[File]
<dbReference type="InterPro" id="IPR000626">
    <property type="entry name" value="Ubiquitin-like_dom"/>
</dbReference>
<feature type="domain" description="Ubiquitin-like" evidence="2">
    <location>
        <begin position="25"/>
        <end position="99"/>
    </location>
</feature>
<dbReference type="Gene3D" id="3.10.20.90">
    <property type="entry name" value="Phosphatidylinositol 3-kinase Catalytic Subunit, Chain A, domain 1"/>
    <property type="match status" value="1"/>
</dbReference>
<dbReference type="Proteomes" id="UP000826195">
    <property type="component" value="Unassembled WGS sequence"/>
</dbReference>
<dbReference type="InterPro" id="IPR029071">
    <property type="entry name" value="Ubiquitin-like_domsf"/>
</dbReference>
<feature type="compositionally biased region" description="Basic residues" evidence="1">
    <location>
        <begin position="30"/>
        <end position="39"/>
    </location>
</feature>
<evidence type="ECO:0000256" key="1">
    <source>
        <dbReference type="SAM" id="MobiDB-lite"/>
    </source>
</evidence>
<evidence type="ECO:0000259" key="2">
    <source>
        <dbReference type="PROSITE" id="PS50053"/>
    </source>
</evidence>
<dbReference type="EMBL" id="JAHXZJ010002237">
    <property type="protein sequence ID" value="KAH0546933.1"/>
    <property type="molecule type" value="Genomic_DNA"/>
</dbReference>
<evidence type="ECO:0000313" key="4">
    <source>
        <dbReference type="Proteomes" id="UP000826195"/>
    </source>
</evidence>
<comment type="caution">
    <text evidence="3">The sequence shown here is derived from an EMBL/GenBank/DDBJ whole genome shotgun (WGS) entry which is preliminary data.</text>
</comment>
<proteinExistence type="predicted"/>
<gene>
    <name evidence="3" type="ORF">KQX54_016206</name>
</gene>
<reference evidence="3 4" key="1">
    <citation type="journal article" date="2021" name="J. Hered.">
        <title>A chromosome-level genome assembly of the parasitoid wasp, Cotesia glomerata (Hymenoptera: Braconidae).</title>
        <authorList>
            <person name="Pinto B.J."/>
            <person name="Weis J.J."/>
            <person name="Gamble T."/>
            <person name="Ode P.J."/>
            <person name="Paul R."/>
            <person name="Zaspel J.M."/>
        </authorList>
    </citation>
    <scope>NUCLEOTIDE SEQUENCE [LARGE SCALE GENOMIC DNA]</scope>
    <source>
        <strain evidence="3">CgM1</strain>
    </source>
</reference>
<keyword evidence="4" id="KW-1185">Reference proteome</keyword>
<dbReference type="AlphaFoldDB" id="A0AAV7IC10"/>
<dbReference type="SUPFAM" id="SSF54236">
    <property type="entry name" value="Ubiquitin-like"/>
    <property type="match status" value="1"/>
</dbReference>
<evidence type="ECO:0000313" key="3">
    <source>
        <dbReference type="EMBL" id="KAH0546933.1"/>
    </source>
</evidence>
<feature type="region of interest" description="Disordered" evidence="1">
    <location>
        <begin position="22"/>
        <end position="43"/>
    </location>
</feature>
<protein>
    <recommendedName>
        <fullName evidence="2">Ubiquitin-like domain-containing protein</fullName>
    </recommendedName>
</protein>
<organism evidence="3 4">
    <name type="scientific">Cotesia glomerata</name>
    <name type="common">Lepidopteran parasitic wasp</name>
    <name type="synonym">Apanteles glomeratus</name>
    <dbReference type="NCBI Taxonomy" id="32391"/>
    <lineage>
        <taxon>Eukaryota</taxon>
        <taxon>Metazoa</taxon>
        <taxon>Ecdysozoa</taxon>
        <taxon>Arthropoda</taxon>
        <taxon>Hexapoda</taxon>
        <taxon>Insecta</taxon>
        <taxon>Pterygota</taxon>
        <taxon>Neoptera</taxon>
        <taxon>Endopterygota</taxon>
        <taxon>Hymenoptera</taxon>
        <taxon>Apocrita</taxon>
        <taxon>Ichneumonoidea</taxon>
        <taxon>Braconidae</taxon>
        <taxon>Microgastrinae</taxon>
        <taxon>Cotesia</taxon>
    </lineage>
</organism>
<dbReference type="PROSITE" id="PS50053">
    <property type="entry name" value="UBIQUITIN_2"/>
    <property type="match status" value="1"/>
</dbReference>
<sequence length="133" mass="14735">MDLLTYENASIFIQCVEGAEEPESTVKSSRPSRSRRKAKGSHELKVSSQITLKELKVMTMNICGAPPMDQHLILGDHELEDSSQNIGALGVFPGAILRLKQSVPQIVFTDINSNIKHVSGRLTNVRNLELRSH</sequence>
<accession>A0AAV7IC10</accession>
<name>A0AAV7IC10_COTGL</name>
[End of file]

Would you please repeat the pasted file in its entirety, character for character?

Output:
<dbReference type="InterPro" id="IPR000626">
    <property type="entry name" value="Ubiquitin-like_dom"/>
</dbReference>
<feature type="domain" description="Ubiquitin-like" evidence="2">
    <location>
        <begin position="25"/>
        <end position="99"/>
    </location>
</feature>
<dbReference type="Gene3D" id="3.10.20.90">
    <property type="entry name" value="Phosphatidylinositol 3-kinase Catalytic Subunit, Chain A, domain 1"/>
    <property type="match status" value="1"/>
</dbReference>
<dbReference type="Proteomes" id="UP000826195">
    <property type="component" value="Unassembled WGS sequence"/>
</dbReference>
<dbReference type="InterPro" id="IPR029071">
    <property type="entry name" value="Ubiquitin-like_domsf"/>
</dbReference>
<feature type="compositionally biased region" description="Basic residues" evidence="1">
    <location>
        <begin position="30"/>
        <end position="39"/>
    </location>
</feature>
<evidence type="ECO:0000256" key="1">
    <source>
        <dbReference type="SAM" id="MobiDB-lite"/>
    </source>
</evidence>
<evidence type="ECO:0000259" key="2">
    <source>
        <dbReference type="PROSITE" id="PS50053"/>
    </source>
</evidence>
<dbReference type="EMBL" id="JAHXZJ010002237">
    <property type="protein sequence ID" value="KAH0546933.1"/>
    <property type="molecule type" value="Genomic_DNA"/>
</dbReference>
<evidence type="ECO:0000313" key="4">
    <source>
        <dbReference type="Proteomes" id="UP000826195"/>
    </source>
</evidence>
<comment type="caution">
    <text evidence="3">The sequence shown here is derived from an EMBL/GenBank/DDBJ whole genome shotgun (WGS) entry which is preliminary data.</text>
</comment>
<proteinExistence type="predicted"/>
<gene>
    <name evidence="3" type="ORF">KQX54_016206</name>
</gene>
<reference evidence="3 4" key="1">
    <citation type="journal article" date="2021" name="J. Hered.">
        <title>A chromosome-level genome assembly of the parasitoid wasp, Cotesia glomerata (Hymenoptera: Braconidae).</title>
        <authorList>
            <person name="Pinto B.J."/>
            <person name="Weis J.J."/>
            <person name="Gamble T."/>
            <person name="Ode P.J."/>
            <person name="Paul R."/>
            <person name="Zaspel J.M."/>
        </authorList>
    </citation>
    <scope>NUCLEOTIDE SEQUENCE [LARGE SCALE GENOMIC DNA]</scope>
    <source>
        <strain evidence="3">CgM1</strain>
    </source>
</reference>
<keyword evidence="4" id="KW-1185">Reference proteome</keyword>
<dbReference type="AlphaFoldDB" id="A0AAV7IC10"/>
<dbReference type="SUPFAM" id="SSF54236">
    <property type="entry name" value="Ubiquitin-like"/>
    <property type="match status" value="1"/>
</dbReference>
<evidence type="ECO:0000313" key="3">
    <source>
        <dbReference type="EMBL" id="KAH0546933.1"/>
    </source>
</evidence>
<feature type="region of interest" description="Disordered" evidence="1">
    <location>
        <begin position="22"/>
        <end position="43"/>
    </location>
</feature>
<protein>
    <recommendedName>
        <fullName evidence="2">Ubiquitin-like domain-containing protein</fullName>
    </recommendedName>
</protein>
<organism evidence="3 4">
    <name type="scientific">Cotesia glomerata</name>
    <name type="common">Lepidopteran parasitic wasp</name>
    <name type="synonym">Apanteles glomeratus</name>
    <dbReference type="NCBI Taxonomy" id="32391"/>
    <lineage>
        <taxon>Eukaryota</taxon>
        <taxon>Metazoa</taxon>
        <taxon>Ecdysozoa</taxon>
        <taxon>Arthropoda</taxon>
        <taxon>Hexapoda</taxon>
        <taxon>Insecta</taxon>
        <taxon>Pterygota</taxon>
        <taxon>Neoptera</taxon>
        <taxon>Endopterygota</taxon>
        <taxon>Hymenoptera</taxon>
        <taxon>Apocrita</taxon>
        <taxon>Ichneumonoidea</taxon>
        <taxon>Braconidae</taxon>
        <taxon>Microgastrinae</taxon>
        <taxon>Cotesia</taxon>
    </lineage>
</organism>
<dbReference type="PROSITE" id="PS50053">
    <property type="entry name" value="UBIQUITIN_2"/>
    <property type="match status" value="1"/>
</dbReference>
<sequence length="133" mass="14735">MDLLTYENASIFIQCVEGAEEPESTVKSSRPSRSRRKAKGSHELKVSSQITLKELKVMTMNICGAPPMDQHLILGDHELEDSSQNIGALGVFPGAILRLKQSVPQIVFTDINSNIKHVSGRLTNVRNLELRSH</sequence>
<accession>A0AAV7IC10</accession>
<name>A0AAV7IC10_COTGL</name>